The Rise Of The Nerds: How It’s Suddenly ‘Hip’ To Be ‘Square’



American pop culture isn’t what it used to be, guys. With Friday’s Avengers: Age of Ultron release, I feel like we’ve stepped into an alternate universe where suddenly things that might get you shoved into a locker in high school are suddenly so cool that everyone loves them. The only things keeping me from actually believing that this is some crazy alternate universe are that Christian radio stations haven’t started playing Dimmu Borgir and Republicans aren’t overwhelmingly on the right side of historical social issues. Suddenly, watching a fantasy series on HBO and people spending billions of dollars to see Marvel superheroes destroy cities to save them isn’t the domain of guys living deep within the dark recesses of their parents’ partially finished basements. You can, somewhat miraculously, enjoy comic book superheroes, video games and high fantasy novels today without people assuming that you’ve never been in the same room as a woman.

The “why” of the sudden popularity of nerdy shit becoming something people worldwide love is a lot more complex. If I had to take a few guesses, I think the power of a strong Disney/Marvel/Lucas Films conglomerate, combined with the Internet and an age where schools are starting to embrace technology has generated a world in which people don’t necessarily break their interests down into things socially acceptable for their cliques. If you had told me, back in 2000, that one day A Song of Ice and Fire would be a multi-billion dollar TV property, I would have called you crazy. If you had told me George R.R. Martin would still be working on the books, I would have totally believed you. I mean, we’re like 6 months from sticking him in a room with hungry crocodiles that get closer to him every second he isn’t typing words on a page. The man writes slowly.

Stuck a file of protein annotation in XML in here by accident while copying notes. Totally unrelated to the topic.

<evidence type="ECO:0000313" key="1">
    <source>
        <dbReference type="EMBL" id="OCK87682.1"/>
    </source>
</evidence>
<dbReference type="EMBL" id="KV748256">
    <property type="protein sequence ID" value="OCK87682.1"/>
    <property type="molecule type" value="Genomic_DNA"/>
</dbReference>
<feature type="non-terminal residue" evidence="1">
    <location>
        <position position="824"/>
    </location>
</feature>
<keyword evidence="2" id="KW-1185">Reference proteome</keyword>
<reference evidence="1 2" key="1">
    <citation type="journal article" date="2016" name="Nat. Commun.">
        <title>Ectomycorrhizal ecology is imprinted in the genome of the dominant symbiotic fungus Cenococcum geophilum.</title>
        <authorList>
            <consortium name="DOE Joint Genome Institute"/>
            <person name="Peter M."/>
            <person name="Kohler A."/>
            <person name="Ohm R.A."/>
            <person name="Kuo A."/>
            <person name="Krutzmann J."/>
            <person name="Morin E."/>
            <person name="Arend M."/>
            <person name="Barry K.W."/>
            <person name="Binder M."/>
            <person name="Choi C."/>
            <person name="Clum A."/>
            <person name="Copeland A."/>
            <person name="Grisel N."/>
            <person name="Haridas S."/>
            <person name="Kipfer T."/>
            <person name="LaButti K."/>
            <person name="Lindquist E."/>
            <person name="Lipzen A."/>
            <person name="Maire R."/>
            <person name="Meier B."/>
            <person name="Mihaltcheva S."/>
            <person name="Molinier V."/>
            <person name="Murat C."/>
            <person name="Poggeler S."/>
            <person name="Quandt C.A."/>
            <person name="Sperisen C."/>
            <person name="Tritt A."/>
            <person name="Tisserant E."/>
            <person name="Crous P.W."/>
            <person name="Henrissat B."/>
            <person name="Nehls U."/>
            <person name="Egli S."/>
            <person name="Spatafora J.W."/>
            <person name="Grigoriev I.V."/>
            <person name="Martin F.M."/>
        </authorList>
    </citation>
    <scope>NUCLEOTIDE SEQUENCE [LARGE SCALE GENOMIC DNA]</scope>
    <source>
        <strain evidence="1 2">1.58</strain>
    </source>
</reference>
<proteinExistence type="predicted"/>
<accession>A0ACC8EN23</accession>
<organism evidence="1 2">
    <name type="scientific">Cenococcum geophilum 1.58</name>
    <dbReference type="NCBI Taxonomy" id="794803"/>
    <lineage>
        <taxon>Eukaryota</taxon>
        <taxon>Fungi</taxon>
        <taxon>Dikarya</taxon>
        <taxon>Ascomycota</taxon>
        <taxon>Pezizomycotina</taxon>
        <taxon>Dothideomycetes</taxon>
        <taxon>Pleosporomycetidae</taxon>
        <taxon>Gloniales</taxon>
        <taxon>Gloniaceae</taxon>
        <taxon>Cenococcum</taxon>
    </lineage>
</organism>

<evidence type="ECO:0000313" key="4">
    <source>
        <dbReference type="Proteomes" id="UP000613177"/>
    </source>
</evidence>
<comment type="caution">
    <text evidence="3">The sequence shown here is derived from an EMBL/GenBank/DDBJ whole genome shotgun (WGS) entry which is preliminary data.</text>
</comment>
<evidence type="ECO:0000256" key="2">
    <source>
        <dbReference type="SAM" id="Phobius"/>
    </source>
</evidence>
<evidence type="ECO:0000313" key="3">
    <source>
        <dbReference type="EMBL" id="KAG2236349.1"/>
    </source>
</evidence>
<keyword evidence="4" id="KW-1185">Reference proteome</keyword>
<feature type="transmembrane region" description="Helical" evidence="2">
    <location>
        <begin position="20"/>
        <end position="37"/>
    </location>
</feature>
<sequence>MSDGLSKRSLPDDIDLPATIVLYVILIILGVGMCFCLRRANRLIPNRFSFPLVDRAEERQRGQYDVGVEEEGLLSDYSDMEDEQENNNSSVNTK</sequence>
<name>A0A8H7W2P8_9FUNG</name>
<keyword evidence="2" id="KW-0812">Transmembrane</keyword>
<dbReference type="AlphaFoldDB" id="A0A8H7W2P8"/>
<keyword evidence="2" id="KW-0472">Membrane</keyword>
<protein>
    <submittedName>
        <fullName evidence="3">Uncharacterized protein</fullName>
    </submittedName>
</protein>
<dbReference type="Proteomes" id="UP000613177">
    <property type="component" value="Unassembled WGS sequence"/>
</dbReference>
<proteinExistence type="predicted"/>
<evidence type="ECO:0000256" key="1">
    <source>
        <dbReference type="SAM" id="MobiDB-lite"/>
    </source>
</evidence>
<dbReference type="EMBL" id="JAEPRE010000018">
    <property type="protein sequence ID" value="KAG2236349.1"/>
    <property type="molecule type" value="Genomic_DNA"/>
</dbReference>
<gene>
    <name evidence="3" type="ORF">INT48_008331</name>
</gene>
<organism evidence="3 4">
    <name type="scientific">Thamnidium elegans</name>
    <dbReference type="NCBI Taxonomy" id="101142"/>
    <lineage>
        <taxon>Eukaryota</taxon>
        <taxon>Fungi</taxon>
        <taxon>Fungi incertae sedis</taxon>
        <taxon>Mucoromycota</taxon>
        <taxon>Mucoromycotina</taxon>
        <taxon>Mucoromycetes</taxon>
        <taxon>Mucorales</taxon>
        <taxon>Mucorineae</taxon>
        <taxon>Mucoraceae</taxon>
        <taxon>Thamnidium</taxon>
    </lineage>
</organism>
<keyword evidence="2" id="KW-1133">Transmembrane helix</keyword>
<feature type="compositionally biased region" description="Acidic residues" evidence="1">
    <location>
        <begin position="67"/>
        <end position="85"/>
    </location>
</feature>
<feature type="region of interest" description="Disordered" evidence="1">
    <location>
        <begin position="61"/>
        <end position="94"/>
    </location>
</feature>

Maybe I’m just remembering the bad parts of high school (there were a lot of those), but people were more obsessed with reality TV than they were about knowing who the fuck John Snow’s parents were when I was a kid. Looking at how things are now though, we’ve got this wonderful resurgence of content that is both really entertaining and still the kind of stuff a nerdy 90s kid would love. Star Trek came back and was awesome, Star Wars is returning to glory this year and everyone in the world is talking about a book series once thought to be so esoterically inaccessible in its depth to most outsiders that it was largely written off by anyone outside the most hardcore of fantasy fiction fans.

Beyond all this, I’ve barely touched on gaming, which has always been my poison of choice outside more recent things like “booze” and “having sex as much as possible”. So much of the American public owns consoles that Call of Duty has practically become a family party game. My dad plays them now. It’s a weird world we’re living in, not confined to more casual things like Mario. People are actually trying to experience deeper stories with games, like the absolutely amazing The Last of Us and the twisted crime drama of Grand Theft Auto V.

All of this weaves into our generation in some pretty weird ways. We’re the generation that saw both the X-Men cartoons in the 90s and X-Men movies today. Basically every kid now has access to some kind of gaming platform, even if it’s only a mobile hand-held. Minecraft, once the domain of guys that wanted to build replicas of the USS Enterprise using only cleverly placed blocks of colored sheep wool, is one of the best selling games on every app store.

We’re living in some bizarro nerdtopia populated with expansive space, fantasy and comic book epics, and I don’t think anyone has really realized it yet.

[Header image via Shutterstock]

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